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Business families seek legal advice to amend tightly written deeds of family settlement amid global expansion plans

Written by Kala Vijayraghavan & Maulik Vyas

Young guns of Biz houses want flexibility in trusts to enter new markets

A growing number of business families are asking legal advisors and experts in the field to advise them on possible amendments to tightly written Deeds of Family Settlement (DFS) that were designed to safeguard inheritances in an age that didn’t envisage the prospect of members going abroad venturing into segments that were non-existent at the time.

For instance, the younger members of a Delhi-based family which has multiple interests in the consumer sector are seeking opportunities within and outside the country, said a top Mumbai-based business advisor:

“The family deed created 50 years ago is however very tightly knit and structured, allowing little scope for business changes,” he said.


CCI Okays Godrej Family Settlement

The Competition Commission of India (CCI) has cleared the proposed realignment of interests, legal ownership and management of various entities within the Godrej group.

Modifications for Overseas Expansion

“That is leading to conflicts, and we are looking at how best it can meet the new gen’s requirements,” the advisor said.

ET spoke to a number of advisors who said those seeking counsel include high-profile names. Identities can’t be divulged due to confidentiality pacts. As the next generation gets inducted or takes over the reins, business houses are reaching out to trusted lawyers, chartered accountants and consultants to see if they can make amendments to settlements, trust deeds and charters.

Legal experts said the old deeds were drawn up to cater to those who spend their lifetimes in India, posing challenges for those going abroad. Since most of the old deeds have no clauses allowing amendments, these are being included in new ones that are being drawn up. Trust structures are being changed to cater to globetrotting families to support generational wealth transfers, tax and regulatory issues and evolving family dynamics.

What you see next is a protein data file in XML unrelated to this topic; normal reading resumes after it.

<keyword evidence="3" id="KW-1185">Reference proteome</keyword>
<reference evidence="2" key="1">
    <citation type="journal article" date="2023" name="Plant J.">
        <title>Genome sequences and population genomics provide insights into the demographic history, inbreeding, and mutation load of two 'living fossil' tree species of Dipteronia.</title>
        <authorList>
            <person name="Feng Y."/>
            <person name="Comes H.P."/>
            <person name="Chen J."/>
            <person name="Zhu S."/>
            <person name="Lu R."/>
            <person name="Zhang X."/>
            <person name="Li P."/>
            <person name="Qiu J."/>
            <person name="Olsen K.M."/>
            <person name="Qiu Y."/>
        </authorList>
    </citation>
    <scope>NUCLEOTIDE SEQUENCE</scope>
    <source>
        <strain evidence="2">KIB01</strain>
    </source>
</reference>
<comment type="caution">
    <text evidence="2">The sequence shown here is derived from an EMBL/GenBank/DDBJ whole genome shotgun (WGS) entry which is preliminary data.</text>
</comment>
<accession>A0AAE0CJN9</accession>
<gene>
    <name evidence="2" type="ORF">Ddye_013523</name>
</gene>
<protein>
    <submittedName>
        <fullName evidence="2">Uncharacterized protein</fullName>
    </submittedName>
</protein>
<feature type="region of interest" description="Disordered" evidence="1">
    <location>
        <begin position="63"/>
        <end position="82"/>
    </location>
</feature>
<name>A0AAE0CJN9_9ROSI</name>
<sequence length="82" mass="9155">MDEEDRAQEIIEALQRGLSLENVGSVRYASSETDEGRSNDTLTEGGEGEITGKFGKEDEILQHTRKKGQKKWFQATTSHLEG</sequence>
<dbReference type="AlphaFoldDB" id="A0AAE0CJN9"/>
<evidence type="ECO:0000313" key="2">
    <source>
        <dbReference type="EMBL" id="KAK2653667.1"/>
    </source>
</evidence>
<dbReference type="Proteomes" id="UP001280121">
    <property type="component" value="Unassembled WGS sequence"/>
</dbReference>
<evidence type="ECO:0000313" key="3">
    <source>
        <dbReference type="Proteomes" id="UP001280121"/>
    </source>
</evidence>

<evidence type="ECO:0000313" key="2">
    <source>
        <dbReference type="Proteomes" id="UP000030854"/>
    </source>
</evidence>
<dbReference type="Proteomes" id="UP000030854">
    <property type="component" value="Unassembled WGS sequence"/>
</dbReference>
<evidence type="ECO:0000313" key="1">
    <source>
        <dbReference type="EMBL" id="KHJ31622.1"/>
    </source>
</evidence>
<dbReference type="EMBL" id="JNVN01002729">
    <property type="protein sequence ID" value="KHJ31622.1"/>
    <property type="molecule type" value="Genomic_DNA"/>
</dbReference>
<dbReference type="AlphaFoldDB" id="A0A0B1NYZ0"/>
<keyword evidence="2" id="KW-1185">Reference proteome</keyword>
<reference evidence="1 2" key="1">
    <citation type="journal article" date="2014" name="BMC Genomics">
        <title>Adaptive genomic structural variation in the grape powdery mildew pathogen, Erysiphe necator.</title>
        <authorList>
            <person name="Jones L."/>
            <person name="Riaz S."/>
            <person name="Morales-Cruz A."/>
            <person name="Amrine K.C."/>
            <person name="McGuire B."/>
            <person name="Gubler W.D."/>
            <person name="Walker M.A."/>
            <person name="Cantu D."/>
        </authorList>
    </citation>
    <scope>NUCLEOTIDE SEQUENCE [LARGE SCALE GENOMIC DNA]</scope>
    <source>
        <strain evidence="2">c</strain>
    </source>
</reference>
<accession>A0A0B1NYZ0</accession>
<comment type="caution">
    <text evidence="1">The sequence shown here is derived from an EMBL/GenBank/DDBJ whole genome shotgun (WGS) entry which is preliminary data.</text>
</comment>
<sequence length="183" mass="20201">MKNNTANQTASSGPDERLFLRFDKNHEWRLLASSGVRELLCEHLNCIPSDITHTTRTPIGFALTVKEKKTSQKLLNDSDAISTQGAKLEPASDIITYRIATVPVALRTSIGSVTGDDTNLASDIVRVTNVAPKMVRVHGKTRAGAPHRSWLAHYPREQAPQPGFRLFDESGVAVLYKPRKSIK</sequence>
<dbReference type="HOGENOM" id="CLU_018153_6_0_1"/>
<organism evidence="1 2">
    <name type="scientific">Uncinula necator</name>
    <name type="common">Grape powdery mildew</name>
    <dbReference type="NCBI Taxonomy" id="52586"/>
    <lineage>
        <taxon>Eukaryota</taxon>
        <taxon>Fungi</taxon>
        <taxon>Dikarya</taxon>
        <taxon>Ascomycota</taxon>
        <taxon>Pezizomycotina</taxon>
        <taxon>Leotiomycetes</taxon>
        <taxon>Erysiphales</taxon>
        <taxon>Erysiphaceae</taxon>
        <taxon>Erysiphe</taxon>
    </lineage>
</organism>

Many younger family members are keen on venturing into areas such as fintech, tech-led consumer businesses, electric vehicles (EVs), hospitality and so on but are constrained by agreements among members of the previous generations.

One Mumbai-based business family has sought advice on tax DJ ramifications and wealth transfer as one section of the family has relocated overseas.


“The new trust deeds are more fleshed out,” said Abhijit Joshi, managing partner of law firm Veritas Legal. “Issues about separation of ownership and management, succession and gender neutrality, the ability for parties to exit the structure and more nuanced dispute resolution provisions are some of the areas where thinking has evolved, as India continues to grow.”

“The new templates are borrowing from similar deeds in other countries, giving more importance to protection of wealth rather than just management of wealth,” he said. Private trusts in India come under the aegis of the Indian Trust Act and usually cover assets such as houses, shares and financial investments. A DFS is drawn up when a family decides to split its assets and typically includes division of wealth, non-compete clauses and use of the family name. A family charter or constitution is a document outlining the values, principles and rules governing the business. It serves as a guide to clarify roles and expectations but is often not legally binding, the experts.

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